a tribute to my grandpa

Posted on May 6th, 2016 by mountain girl  |  5 Comments »

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My grandfather, Fred DelConte, was born September 28, 1924. He was a farmer and a business entrepreneur, and he built his own house. He was also a brother, uncle, husband, father, grandfather, and great-grandfather.

Grandpa was Italian, and his parents were immigrants from the province of Foggia in the Southeast of Italy. Here is a little history of Grandpa’s family:

His father, John Delconti, was from the village of Vico Gargano, and his mother, Concetta (Geni) Giannubilo was born and raised until age 13 in the little village of Serra Capriola. Her father, Fortunato (Fred), left Italy before his wife and five girls to secure a job and get established before sending for them four years later. They attended the church in Italy where the famous  young Catholic priest, Father Pio, presided. He was known to have performed many miracles.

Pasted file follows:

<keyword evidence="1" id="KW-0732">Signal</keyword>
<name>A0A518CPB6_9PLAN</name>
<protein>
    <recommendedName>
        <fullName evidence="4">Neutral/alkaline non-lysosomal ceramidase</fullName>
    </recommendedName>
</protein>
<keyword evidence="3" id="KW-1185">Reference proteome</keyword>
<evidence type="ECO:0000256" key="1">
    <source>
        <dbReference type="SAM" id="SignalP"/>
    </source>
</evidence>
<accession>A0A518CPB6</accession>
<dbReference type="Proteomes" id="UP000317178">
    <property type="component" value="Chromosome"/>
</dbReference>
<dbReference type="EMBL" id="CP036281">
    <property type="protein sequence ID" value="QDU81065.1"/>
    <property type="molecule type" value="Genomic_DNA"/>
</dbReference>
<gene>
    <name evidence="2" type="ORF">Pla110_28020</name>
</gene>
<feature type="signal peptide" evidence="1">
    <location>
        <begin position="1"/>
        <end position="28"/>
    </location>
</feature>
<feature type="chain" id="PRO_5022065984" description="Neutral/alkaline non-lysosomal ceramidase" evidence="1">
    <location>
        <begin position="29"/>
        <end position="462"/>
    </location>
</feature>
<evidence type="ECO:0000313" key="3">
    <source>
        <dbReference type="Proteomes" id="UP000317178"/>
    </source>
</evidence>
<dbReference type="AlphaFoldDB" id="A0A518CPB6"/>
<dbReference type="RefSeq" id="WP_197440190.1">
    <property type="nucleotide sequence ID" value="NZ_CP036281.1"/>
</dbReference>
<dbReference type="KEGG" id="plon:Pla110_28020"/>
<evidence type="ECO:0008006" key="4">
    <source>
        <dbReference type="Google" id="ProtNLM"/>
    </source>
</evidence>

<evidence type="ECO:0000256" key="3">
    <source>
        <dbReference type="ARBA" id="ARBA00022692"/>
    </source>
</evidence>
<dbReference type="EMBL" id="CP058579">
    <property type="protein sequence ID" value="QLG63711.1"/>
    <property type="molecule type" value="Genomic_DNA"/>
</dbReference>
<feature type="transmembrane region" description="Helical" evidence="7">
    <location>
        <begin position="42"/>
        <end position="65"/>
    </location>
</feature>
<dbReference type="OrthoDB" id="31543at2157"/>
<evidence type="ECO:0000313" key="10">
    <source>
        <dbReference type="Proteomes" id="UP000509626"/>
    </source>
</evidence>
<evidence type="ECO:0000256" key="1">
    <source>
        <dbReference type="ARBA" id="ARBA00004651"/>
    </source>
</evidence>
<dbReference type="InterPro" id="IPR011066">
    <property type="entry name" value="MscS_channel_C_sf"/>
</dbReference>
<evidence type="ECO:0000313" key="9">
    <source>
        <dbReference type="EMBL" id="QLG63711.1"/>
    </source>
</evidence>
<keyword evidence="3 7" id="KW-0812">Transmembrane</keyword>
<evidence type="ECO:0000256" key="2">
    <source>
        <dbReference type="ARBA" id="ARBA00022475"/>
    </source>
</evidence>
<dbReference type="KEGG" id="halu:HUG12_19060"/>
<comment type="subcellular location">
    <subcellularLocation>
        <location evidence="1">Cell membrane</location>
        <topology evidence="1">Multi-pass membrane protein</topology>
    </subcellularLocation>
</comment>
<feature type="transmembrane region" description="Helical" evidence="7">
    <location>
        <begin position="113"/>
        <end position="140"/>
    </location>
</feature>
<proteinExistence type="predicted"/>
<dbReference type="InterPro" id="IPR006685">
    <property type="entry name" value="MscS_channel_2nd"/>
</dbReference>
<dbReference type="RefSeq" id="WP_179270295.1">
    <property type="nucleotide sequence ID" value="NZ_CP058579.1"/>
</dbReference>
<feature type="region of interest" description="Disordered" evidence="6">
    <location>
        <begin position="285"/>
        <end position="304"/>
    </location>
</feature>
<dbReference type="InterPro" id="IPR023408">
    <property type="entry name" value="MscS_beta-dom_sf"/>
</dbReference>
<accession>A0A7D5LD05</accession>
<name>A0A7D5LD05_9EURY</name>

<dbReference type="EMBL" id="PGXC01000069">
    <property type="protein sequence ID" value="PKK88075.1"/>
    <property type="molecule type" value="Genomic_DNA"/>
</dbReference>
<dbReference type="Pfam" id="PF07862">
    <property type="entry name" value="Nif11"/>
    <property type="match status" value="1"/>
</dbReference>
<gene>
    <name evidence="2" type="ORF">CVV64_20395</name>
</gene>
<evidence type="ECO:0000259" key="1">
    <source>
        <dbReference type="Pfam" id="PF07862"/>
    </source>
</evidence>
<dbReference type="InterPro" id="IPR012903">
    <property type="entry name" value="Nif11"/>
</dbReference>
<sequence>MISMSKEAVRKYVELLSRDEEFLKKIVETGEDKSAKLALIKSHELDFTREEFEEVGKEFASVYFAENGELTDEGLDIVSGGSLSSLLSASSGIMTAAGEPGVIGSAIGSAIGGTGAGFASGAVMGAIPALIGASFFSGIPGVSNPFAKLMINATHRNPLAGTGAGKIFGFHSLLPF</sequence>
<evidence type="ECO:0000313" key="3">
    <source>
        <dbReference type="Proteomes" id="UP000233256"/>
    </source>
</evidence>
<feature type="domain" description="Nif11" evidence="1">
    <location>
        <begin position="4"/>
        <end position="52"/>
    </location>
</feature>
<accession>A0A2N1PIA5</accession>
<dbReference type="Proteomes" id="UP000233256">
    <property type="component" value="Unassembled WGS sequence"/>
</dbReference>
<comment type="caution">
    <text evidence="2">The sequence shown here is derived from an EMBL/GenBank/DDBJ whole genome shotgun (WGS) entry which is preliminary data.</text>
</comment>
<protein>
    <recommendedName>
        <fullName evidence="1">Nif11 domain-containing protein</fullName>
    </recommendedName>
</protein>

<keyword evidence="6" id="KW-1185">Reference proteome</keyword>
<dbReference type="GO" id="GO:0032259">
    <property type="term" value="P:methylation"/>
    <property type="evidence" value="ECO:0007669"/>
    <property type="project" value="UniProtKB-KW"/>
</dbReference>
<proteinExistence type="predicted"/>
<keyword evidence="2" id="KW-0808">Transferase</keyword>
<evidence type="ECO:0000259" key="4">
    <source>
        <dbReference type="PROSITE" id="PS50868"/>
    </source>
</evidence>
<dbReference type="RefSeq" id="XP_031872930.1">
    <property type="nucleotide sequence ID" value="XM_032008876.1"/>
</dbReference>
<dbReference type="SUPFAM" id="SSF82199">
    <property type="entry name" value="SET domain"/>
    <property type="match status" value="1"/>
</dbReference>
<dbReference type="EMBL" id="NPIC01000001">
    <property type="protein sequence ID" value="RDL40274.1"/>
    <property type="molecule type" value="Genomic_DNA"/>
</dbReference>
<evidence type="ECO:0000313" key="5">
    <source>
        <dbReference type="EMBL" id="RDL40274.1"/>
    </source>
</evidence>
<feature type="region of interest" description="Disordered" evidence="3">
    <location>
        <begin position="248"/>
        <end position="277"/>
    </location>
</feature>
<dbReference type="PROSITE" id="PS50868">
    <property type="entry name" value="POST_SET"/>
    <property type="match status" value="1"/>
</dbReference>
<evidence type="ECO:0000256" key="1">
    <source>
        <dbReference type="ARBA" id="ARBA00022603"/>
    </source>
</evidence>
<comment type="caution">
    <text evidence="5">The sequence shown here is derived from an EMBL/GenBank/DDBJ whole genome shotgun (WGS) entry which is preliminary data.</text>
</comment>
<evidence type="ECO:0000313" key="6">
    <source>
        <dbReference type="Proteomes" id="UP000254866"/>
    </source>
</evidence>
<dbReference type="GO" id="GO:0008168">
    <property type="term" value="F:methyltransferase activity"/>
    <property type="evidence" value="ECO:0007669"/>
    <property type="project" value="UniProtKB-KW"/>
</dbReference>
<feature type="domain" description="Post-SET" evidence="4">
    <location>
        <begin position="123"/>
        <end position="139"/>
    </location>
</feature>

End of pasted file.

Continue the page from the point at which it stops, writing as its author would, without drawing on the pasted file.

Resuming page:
Grandpa was very proud of this, and with teary eyes would relate the story of his mother taking her first communion.  She had no veil (her family was poor) and Father Pio said they couldn’t have that, and took the veil off the Virgin Mary statue and put it on her.

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John and Geni ended up living across the street from each other in Pittston, PA. John worked in the mines as a young man, and they married when he was around 20 and Geni was around 18.

Grandpa had 5 siblings.  After Fran, Frank, and Fred (Grandpa) were born, the family decided to move to North Syracuse, New York, and farm. Geni’s parents and sisters–she was the oldest–all packed up for North Syracuse. Louise, Joe, and Vera were all born there. In Italy, the Delcontis fished in the Adriatic Sea and cultivated tomatoes and other fruits, so farming was their forte.

Grandpa spent his early years working as a farmer (and later farmed as a hobby). He married my grandmother, Florence Michelina Koziol, and they had two children, my father, Larry, and his younger sister, Sharon.